Publishing in Antiquity
The first books appeared in Mesopotamia sometime before the 6th century BC. The form of these books, as the ancient Sumerians, Babylonians, Assyrians, and Hittites wrote them, was that of tablets made from water-cleaned clay. These were related to cuneiform writing (the name of this script comes from the wedge-shaped marks made by the stylus in clay).
In the 6th century BCE the Aramaic language became more popular, and this type of publishing tech became obsolete, giving rise to the use of the papyrus.
The papyrus roll was widely used in ancient Egypt. Papyrus, which was made from the papyrus plant that can be found in the Nile Valley, was the predecessor of the modern book; in a way, more than the clay tablet.
In China, books were also produced on a large scale, though this came about after the Sumerians and the Egyptians. Although few surviving examples are before the Christian Era, there is a lot of evidence (both direct and indirect) suggesting that the Chinese had writing (and probably books) at least as early as 1300 BC. Those primitive books were made of wood or bamboo strips bound together with cords.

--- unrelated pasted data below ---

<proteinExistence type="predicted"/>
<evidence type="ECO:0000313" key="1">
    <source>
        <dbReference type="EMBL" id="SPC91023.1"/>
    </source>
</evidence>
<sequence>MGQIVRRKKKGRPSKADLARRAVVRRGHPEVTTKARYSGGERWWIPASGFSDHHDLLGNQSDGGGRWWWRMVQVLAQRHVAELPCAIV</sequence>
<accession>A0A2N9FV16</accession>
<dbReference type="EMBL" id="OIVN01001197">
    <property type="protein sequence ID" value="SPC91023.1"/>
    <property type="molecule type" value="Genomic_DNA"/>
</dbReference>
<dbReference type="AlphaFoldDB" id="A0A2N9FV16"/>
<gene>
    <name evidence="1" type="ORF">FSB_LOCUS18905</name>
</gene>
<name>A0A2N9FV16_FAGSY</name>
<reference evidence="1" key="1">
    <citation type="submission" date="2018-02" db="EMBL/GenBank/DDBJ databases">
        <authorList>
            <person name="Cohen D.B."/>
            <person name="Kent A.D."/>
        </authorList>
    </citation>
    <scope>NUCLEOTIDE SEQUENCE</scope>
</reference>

In Greece, books has a more practical character. The ancient Greeks adopted the papyrus roll and later on the Romans took it from them. Although both of these two civilizations used other writing materials too (waxed wooden tablets, for example), the Greek and Roman words for "book" identify with the model of the Egyptians. The oldest Greek rolls can be dated from the 4th century BC.
Rome was the channel through which the Greek book was introduced to the people of Western Europe. After the conquest of Greece by the Romans, the Romans took possession of the Greek libraries in order to build upon them similar ones in Rome. The latter had separate collections of Greek and Latin books. However, except for the change of the language, a Roman book closely resembled a Greek one in content, and imitated it extensively.
Moreover, the Romans developed a book trade on a fairly large-scale. From the 1st century BC there is evidence of large scriptoria turning out copies of books for sale. The well-known writer of that era, Cicero, even referred to bookshops while two centuries later, the poet Martial complained about professional copyists who became careless in their speed. The laws regarding trade, made by the emperor Diocletian, effectively set regulations for determining a price for books copying.